Three Tips on How to Make a College Decision
Getting accepted into college can be exciting. After months of writing essays, sitting for interviews, and filling in the Common App, it can be nice to relax, knowing you have a place to go in a few months.
But for many, the problem can be having too many options. Students get acceptance letters from several, highly competitive schools. Instead of enjoying their last few months of high school, they panic over which college they should commit to.
The stress can seem enormous, but it isn’t insurmountable. Having gone through this problem with countless students, Jackie and I at Class 101 Cleveland OH Southeast recommend doing a few things to help students make a decision.
First, we suggest visiting the campus for an overnight visit if possible. Some campuses allow prospective students to spend a night in a dorm with people their age. This visit gives students a chance to explore further, to try the local dining hall, and see what their accommodations might look like. By engaging with others, they can see if they like the other students and enjoy the atmosphere of campus.
Mingling can help them with indecision. Through their experiences, students can ask themselves, “Do I see myself here?”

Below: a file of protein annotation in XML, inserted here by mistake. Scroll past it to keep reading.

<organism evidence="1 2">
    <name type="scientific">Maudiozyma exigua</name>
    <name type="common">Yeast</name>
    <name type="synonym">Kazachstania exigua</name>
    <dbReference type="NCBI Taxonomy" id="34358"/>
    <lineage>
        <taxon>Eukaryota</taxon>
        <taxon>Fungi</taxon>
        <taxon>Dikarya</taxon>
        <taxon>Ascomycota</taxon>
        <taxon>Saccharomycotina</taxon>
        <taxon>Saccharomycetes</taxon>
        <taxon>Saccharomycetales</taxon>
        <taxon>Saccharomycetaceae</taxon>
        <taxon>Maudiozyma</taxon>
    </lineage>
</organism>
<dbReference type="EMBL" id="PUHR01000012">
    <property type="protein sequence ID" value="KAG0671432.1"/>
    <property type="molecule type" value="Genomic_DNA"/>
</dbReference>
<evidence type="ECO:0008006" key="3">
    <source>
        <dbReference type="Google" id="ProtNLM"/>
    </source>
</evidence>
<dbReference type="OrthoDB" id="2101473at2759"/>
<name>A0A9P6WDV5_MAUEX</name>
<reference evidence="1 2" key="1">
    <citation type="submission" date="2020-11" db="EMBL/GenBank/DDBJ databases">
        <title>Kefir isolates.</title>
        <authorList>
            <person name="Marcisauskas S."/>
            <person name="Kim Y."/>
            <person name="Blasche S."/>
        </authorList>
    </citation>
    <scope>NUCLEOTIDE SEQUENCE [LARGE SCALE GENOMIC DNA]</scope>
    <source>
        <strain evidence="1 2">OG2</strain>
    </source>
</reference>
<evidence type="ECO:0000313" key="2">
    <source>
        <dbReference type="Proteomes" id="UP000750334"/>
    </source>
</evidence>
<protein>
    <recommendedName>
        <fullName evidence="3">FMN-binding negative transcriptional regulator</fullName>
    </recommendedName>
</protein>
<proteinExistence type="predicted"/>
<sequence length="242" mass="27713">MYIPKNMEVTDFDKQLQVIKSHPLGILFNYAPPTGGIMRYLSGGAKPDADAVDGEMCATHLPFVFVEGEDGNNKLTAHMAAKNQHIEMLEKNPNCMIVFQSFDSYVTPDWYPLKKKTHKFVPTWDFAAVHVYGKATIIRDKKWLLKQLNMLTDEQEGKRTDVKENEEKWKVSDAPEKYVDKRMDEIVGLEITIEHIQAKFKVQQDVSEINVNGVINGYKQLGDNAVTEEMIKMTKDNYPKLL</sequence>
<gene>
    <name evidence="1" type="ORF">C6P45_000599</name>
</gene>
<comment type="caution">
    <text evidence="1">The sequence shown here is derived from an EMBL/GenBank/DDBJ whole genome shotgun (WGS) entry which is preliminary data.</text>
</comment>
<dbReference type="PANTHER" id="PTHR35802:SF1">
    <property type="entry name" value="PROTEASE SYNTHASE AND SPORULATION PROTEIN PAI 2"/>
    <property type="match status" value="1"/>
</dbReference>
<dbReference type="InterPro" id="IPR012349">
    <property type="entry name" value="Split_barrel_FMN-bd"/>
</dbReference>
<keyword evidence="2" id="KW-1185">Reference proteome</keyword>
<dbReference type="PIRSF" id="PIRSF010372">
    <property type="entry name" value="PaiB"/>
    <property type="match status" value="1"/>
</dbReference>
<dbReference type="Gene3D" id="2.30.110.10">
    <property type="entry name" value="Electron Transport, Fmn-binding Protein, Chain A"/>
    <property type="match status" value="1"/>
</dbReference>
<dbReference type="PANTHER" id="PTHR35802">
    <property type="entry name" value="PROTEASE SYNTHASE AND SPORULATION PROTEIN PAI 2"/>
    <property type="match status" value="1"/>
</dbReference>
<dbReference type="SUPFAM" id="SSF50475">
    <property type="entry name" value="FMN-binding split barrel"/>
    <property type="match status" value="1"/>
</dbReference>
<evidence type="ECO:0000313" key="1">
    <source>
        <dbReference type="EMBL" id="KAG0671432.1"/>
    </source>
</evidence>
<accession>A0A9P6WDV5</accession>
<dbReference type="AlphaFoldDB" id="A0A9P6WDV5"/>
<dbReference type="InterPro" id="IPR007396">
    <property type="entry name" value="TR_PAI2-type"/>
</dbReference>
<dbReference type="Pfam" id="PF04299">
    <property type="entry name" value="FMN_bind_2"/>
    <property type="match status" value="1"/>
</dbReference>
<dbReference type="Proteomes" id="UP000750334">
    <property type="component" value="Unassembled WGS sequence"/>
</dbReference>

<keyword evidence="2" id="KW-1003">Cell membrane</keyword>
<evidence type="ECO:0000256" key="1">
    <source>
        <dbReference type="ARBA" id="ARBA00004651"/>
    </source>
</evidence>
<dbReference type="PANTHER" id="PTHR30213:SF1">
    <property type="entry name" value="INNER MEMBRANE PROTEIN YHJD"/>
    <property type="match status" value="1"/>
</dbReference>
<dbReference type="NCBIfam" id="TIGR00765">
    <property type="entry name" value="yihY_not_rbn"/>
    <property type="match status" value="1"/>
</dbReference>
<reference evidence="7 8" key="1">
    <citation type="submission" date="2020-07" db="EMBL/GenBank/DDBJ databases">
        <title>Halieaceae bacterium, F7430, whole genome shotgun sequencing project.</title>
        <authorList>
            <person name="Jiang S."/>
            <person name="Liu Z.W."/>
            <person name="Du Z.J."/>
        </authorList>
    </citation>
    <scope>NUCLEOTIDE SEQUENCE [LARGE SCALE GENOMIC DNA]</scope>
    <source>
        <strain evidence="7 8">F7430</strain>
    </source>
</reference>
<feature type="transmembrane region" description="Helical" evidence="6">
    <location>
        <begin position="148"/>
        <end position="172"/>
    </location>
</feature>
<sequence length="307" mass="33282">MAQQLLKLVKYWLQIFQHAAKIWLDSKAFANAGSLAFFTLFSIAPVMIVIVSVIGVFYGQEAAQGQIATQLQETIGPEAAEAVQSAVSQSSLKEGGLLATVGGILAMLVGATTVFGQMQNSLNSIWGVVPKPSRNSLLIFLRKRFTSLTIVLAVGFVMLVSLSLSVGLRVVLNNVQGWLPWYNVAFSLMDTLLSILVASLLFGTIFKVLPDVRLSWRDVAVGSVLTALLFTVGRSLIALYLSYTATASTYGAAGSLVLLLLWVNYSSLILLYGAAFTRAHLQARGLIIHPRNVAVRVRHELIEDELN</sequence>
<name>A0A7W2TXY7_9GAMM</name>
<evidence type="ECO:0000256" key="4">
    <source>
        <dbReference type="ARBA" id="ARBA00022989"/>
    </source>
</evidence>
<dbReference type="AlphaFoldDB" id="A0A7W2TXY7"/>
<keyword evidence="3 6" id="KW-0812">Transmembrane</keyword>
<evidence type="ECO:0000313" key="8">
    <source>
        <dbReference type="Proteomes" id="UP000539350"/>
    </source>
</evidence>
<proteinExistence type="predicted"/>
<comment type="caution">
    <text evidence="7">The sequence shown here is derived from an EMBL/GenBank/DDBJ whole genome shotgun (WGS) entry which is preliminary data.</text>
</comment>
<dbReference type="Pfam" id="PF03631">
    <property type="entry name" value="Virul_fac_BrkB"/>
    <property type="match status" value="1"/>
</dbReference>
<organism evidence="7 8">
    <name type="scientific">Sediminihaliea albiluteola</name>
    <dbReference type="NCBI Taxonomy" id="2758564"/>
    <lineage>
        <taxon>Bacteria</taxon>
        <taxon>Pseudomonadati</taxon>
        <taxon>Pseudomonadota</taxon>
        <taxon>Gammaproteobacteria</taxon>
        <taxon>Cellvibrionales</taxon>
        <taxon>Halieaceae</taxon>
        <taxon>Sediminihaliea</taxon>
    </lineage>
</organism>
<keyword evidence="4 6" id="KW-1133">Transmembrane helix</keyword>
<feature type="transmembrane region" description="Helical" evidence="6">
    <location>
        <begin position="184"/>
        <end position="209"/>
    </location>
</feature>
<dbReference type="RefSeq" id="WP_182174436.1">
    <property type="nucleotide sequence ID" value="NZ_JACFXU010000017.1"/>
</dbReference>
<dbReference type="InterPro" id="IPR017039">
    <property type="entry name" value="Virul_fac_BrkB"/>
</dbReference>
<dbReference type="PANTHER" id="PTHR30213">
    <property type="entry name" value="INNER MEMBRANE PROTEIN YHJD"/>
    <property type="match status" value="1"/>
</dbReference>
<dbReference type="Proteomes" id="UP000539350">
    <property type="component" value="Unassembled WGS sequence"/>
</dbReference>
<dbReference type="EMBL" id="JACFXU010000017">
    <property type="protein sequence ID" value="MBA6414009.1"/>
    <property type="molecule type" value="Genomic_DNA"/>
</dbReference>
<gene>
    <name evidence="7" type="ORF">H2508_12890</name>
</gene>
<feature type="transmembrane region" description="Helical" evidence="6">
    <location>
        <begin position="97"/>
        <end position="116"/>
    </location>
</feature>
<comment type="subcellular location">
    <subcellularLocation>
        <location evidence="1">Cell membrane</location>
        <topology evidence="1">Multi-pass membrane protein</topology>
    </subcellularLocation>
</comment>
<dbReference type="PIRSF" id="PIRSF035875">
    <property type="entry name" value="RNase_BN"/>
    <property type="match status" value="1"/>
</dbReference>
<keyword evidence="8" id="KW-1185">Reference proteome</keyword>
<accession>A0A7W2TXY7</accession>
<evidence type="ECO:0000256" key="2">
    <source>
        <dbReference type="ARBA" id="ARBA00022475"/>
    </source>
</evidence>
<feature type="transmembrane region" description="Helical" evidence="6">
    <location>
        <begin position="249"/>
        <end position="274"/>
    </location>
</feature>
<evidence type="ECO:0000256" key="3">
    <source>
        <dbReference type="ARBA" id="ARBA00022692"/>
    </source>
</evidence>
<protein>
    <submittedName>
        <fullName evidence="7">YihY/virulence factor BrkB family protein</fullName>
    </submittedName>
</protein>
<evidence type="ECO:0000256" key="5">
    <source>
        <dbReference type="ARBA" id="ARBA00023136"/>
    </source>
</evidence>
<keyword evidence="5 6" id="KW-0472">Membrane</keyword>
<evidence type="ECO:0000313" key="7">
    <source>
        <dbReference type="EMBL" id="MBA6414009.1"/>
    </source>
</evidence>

Second, if they know what they want to major in, we suggest students visit with department heads. Through one-on-one meetings, students can compare what their options offer in terms of classes, facilities, as well as internship opportunities.
Visiting an academic classroom is a great way to experience what it might be like as a student. They can also see if they like the professors and fit in with the school’s overall culture.
Lastly, we recommend students reach out to admissions offices to better understand how special credits might transfer. Many of our students take Advanced Placement and College Credit Plus classes, which can be counted toward some colleges’ graduation requirements. Being able to transfer these courses, decreasing cost and the time needed to graduate, can make or break a decision.
Engaging with admissions can also be a chance to ask about other forms of financial aid.
Many colleges do not expect a final decision until May 1st, so students have time to make up their minds. Once a student decides not to attend a school, they should let the college know as soon as possible. Not only is this common courtesy, but it also frees up a spot for a student on a waiting list that is hoping for a confirmation.
These are just a few of the options that students find useful. If you need help thinking through them or any other issue, you can set up a meeting with us at www.class101.com/clevelandohsoutheast.
We are always available and ready to make the process as stress-free as possible.